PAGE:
Council retains children’s services as ‘cost, delays’ of removal would slow improvement

Report 'strongly endorses' work underway in council but DfE orders local authority to receive external support

Photo: Gajus/Fotolia

Buckinghamshire council has been spared the fate of losing control of its children’s services after a government-appointed commissioner concluded there was “no valid case” for setting up an alternative model in the county.

A report published this week by John Coughlan, the chief executive of Hampshire council, gave “strong endorsement” to work being carried out by senior managers at the authority, which received its second consecutive ‘inadequate’ Ofsted judgment at the start of the year.

The review concluded that the “cost, delays and disruption” of setting up an arms-length model, such as those in place at Slough, Doncaster and a growing band of other troubled councils, could “seriously disrupt” the pace of improvement at Buckinghamshire.

But a new statutory direction from the Department for Education, issued at the same time as the report was made public, ordered Buckinghamshire to receive external support from Hampshire for an indefinite period of time.

A number of other councils have received similar instructions from the government recently.

‘Hard and data-based approach’

Coughlan’s report made an unforgiving analysis of the previous senior leadership team at Buckinghamshire’s children’s services, most of whom were eased out after chief executive Rachael Shimmin took up her post in 2016.

Buckinghamshire’s initial ‘inadequate’ judgment, in 2014, had come as a shock, the report said, but was “a fair reflection of a local authority which had not being paying sufficient attention or priority to its services for vulnerable children”.

While the council had attempted to turn things around, Coughlan criticised a “hard and data-based approach” to performance management, which he said had provided shallow analysis of practice. Some staff viewed management as oppressive, cliquey and deaf to others’ opinions, the report found.

Shimmin, the report said, brought a healthy scepticism as to whether things were really improving. The subsequent appointment of a new director of children’s services (DCS), and assistant director, had forged an “exceptionally strong” team able to effect change, it added, which had the full backing of local political leaders.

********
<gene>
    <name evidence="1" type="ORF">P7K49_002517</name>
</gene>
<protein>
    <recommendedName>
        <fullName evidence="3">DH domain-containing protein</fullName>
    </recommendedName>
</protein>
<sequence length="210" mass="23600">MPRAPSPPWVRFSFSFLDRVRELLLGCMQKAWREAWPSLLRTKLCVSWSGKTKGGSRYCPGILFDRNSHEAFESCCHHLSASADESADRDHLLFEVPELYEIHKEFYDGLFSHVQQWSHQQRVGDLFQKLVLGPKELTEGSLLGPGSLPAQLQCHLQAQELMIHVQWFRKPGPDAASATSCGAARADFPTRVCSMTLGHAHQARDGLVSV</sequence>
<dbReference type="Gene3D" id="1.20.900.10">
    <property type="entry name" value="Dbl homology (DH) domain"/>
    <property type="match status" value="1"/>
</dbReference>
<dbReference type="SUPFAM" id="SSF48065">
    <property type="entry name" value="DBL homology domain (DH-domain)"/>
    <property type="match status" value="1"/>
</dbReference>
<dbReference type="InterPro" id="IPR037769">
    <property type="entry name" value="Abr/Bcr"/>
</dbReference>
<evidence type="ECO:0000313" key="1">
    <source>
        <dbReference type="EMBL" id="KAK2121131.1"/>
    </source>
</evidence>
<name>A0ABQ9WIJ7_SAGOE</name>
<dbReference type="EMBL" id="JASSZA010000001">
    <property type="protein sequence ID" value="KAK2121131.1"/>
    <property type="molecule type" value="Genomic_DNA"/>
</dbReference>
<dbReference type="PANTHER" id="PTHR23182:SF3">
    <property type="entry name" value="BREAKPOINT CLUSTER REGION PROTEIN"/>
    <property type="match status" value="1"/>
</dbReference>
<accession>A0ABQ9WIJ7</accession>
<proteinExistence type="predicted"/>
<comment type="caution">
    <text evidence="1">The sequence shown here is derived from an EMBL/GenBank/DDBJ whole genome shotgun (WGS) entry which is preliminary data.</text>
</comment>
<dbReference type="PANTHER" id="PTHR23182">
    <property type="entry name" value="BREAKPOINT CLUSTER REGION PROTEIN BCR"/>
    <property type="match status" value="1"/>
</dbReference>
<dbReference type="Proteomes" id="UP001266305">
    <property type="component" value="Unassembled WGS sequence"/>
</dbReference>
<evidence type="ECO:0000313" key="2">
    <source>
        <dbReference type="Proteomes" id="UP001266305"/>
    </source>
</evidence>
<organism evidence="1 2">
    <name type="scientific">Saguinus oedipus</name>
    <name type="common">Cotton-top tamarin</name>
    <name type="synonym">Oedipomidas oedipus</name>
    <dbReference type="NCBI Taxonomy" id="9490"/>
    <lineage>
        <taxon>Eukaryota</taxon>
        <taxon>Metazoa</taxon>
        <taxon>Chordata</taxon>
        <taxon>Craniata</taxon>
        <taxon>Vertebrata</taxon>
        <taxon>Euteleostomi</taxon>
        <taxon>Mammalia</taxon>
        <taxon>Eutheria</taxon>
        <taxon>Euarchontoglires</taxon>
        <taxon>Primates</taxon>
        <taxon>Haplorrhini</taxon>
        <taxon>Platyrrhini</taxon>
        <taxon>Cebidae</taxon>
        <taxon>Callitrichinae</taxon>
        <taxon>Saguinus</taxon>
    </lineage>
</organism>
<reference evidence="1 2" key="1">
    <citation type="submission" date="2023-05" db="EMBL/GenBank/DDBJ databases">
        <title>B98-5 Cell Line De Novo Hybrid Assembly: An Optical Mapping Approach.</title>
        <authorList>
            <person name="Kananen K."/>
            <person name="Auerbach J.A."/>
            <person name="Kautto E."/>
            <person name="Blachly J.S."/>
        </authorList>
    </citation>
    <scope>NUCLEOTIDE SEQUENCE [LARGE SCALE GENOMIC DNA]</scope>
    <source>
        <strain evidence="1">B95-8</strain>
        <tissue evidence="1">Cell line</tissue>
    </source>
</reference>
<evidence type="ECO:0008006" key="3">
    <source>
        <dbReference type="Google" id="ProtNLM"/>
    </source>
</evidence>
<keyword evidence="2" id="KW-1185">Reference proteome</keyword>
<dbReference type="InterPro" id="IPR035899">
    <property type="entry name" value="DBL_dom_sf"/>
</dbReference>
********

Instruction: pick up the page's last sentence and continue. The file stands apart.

“Managers that have been appointed have wisdom, a broad and impressive range of experience and skills and, crucially, they have experience of improving services in other authorities,” the report said. “They have made it clear to staff that they are in Buckinghamshire for the long haul and this has already made a difference to morale.”

The report added that senior managers were engaging better with staff, an approach it said now needed to be “sustained relentlessly”.

‘Three-year’ project

Coughlan’s report assessed that it would take at least three years to comprehensively turn around children’s services in Buckinghamshire.

Noting that the beginnings of improvements hadn’t saved the council from a second ‘inadequate’ judgment, the report said: “If there is any single lesson for Buckinghamshire it must be to appreciate how long, complex and fragile [an] improvement journey is bound to be.”

The report’s tone is in contrast with opinions expressed by staff at Slough Children’s Services Trust, subject of another recent evaluation, who complained they felt the DfE was forcing the pace of change at the new organisation.

Among a series of recommendations for improving services, the report said Buckinghamshire needed to:

  • Revise its early help offer and improve its multi-agency safeguarding hub (MASH).
  • Invest in developing managers.
  • Undertake more work to “fully embed” its new ‘strengthening families’ practice approach, which had replaced a malfunctioning ‘Hackney’ model.
  • Continue refining its performance and audit framework to “place an equivalent focus on the content as well as the metrics of casework performance”.

The report said that Buckinghamshire’s comparatively solid financial footing – in contrast to a number of other counties – and strong “corporate capability” around things such as training, IT and HR support should help smooth its path.

Coughlan also specifically argued against any geographical breakup of children’s services in Buckinghamshire, which is in line for local government reorganisation, that could conceivably see the county divided into two unitary authorities.

“I would categorically not recommend any decision to split children’s services in Buckinghamshire, either in terms of commissioning or delivery, from the existing single-county model,” he wrote. “I believe that would be taking serious and unwarranted risks with children’s welfare in the county.”

‘Dedicated and committed workforce’

Martin Tett, the Conservative leader of Buckinghamshire council, said he was pleased with the report’s findings, and endorsed Coughlan’s view on reorganisation of the county.

“Any splitting up of the county into two unitaries would not be positive for children’s services,” he said.

Tolis Vouyioukas, the DCS, said: “We are encouraged by the findings of this report, and as a service we are very clear on what is needed to improve outcomes for the children and young people we serve.

“We are very fortunate to have a dedicated and committed workforce who want to make a positive difference to the lives of children and young people in Buckinghamshire,” he added. “That is the only reason we are all here.”

Warren Whyte, the council’s cabinet member for children’s services, also paid tribute to staff.

“It is a particular testament to the efforts of our frontline staff and management team that we are heading in the right direction. I would like to thank them for their tireless work,” Whyte said.

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